read every article coming in. On the other hand, some groups are
worse than others. Like the erotica newsgroups, much of the stuff
in alt.binaries.sounds.* is questionable. Before you decide which
groups to carry, be sure that you've read "What are Usenet's legal
issues?" in section 8 below.

If your intention is to ban pornography from your site, you should
also take a look at the group alt.sex.stories to see if you find it
acceptable. Some other groups in the alt.sex.* hierarchy, for
example alt.sex.movies, contain discussions _about_ pornography.
You have to decide what in alt.sex.* you want to allow - you'll know
it when you see it.

If you expect your site to be frequented by children, you should be
particularly careful about what groups they have access to. You
should always read any newsgroup carefully, especially in the alt
hierarchy, before you give young children access to it. (One
potentially problematic newsgroup is misc.kids, which is _about_
raising kids, but may be unsuitable for them. There is a k12.*
hierarchy explicitly intended for schoolchildren - see section 9

Finally, an additional consideration about the alt.binaries.* groups
is that they use a large amount of bandwidth and disk space. To
make room for them on your disk, you may find that you need to
shorten the expiration times of other groups that are of more
benefit to your users. Conserving system resources may wind up
being a reason for not carrying alt.binaries.* groups.

4) How long should the articles' expiration times be?

It is wrong to think that the expiration times should be set as long
as possible. Usenet flame wars are all too common. Sometimes a
flame war dies down, only to be rekindled when a new reader comes
across old messages. Try not to make expiration longer than a few
weeks, especially on alt.* and talk.* groups. For some newsgroups
the above reasoning doesn't apply. Moderated groups and
news.answers are two examples.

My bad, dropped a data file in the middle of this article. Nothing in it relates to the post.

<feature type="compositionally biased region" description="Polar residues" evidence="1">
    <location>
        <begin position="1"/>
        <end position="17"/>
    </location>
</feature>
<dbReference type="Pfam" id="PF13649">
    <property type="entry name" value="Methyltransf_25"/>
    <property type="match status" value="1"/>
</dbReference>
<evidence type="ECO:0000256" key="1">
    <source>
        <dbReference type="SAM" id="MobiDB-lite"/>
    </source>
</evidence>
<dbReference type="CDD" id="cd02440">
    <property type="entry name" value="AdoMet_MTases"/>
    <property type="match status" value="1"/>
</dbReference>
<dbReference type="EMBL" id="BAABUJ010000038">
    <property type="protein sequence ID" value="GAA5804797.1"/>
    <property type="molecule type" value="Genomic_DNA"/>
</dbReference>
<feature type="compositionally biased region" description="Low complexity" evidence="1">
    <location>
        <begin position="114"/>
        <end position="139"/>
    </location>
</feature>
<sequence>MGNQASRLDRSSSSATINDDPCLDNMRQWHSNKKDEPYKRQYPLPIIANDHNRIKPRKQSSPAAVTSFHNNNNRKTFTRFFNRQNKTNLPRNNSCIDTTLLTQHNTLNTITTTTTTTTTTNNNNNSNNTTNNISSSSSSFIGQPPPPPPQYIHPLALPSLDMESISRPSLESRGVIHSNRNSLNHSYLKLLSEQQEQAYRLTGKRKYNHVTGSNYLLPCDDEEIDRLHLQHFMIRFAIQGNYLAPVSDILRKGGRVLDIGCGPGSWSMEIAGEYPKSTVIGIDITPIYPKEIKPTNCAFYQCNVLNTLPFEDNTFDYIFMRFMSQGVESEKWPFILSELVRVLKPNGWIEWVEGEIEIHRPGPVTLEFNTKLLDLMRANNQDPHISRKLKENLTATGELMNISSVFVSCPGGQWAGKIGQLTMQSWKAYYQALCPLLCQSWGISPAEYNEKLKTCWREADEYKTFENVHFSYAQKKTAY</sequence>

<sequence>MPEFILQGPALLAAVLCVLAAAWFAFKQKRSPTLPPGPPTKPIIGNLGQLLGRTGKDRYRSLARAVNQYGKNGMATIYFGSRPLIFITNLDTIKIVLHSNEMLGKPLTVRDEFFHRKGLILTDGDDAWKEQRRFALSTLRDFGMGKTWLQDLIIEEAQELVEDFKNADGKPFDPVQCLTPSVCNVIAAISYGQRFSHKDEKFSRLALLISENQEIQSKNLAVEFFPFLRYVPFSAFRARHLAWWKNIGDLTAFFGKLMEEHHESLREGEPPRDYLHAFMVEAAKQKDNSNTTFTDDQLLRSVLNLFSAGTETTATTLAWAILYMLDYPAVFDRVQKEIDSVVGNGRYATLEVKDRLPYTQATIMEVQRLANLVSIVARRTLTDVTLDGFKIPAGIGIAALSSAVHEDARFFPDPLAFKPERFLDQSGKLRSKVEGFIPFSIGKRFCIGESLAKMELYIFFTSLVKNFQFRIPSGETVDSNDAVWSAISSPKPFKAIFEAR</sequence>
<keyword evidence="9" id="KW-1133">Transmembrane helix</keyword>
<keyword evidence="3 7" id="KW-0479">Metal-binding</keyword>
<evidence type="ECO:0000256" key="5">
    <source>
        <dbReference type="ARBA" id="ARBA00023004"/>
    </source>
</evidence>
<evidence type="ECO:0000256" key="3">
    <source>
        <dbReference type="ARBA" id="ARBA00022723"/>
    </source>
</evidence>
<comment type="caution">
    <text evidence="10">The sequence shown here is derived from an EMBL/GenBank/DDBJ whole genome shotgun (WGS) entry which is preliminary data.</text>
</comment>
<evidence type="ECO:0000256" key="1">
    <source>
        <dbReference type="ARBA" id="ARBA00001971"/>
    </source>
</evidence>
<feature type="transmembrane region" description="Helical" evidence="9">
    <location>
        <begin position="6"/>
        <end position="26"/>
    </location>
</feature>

On most sites, disk space will limit the expiration times, and you
will have to spend some time fine-tuning them on a per hierarchy or
group basis. It's often best if the "large file" groups -- those
carrying binaries for example -- expire more quickly than others.

Lastly, its best if a low-volume group has its expiration time set
long enough that the Frequently Asked Questions list (FAQ) and any
other periodic postings in the group are always there. Well-managed
FAQs are supposed to come with their own expiration times, and use
the supercedes mechanism, and you should configure your site to
honor these.

5) What is "net-abuse"?

This is tricky. Some people are touchier about these issues than
others, and the conception of net-abuse is constantly evolving. The
basic concept is that net-abuse is an action that undermines the
ability of one or more Usenet newsgroups to serve as discussion
forums. Whether or not a message is net-abuse is not a question of
the content of the article, but rather the manner or place of the
posting. There is a consensus that some things are definitely

a) "Spamming" the newsgroups. A user or group of users is said to
have spammed when he/she/they posts one or more messages with
substantially the same content to a large number of newsgroups, in
many of the which the post is off-topic.

A spamming infraction is more serious if the spam is not
cross-posted to the newsgroups involved, but is instead posted to
each group separately. This means that the newsreader software at
the receiving end will not be able to determine that the message has
already been read in another newsgroup, and the receiving users will
be repeatedly confronted with the post. Multiposting wastes
bandwidth and disk space, and is especially annoying to sites with
slow communication links and limited disk storage.

A post or posts need not happen all at once to be considered spam.

Usually spamming occurs when a user attempts to use Usenet as a
one-way broadcast medium, instead of as a forum for discussion and
exchange of ideas. Much of the poor press coverage of Usenet comes
about because of a lack of understanding of this distinction.
Usenet is not intended as a means of getting people who are not
_already_ interested in a topic to pay attention to it.

There is no hard and fast definition of "spamming". However, Usenet
groups are sufficiently distinct that it is quite rare that an
article is really on-topic in more than ten or so groups.

b) Flooding a newsgroup. This is said to occur when a user or group
of users posts so many messages to a group that it is rendered
unusable. Posts may be on-topic or not, but if the action prevents
other users from exchanging ideas through that newsgroup, it is
considered net-abuse.

Flooders sometimes defend themselves by claiming that they are
simply exercising their freedom of speech. The response is that
freedom of speech does not extend to drowning out voices that differ
from yours. In the past, some abusers have gone so far as to set up
posting robots to reply to nearly every message in a group. You
should not allow any such action to originate at your site.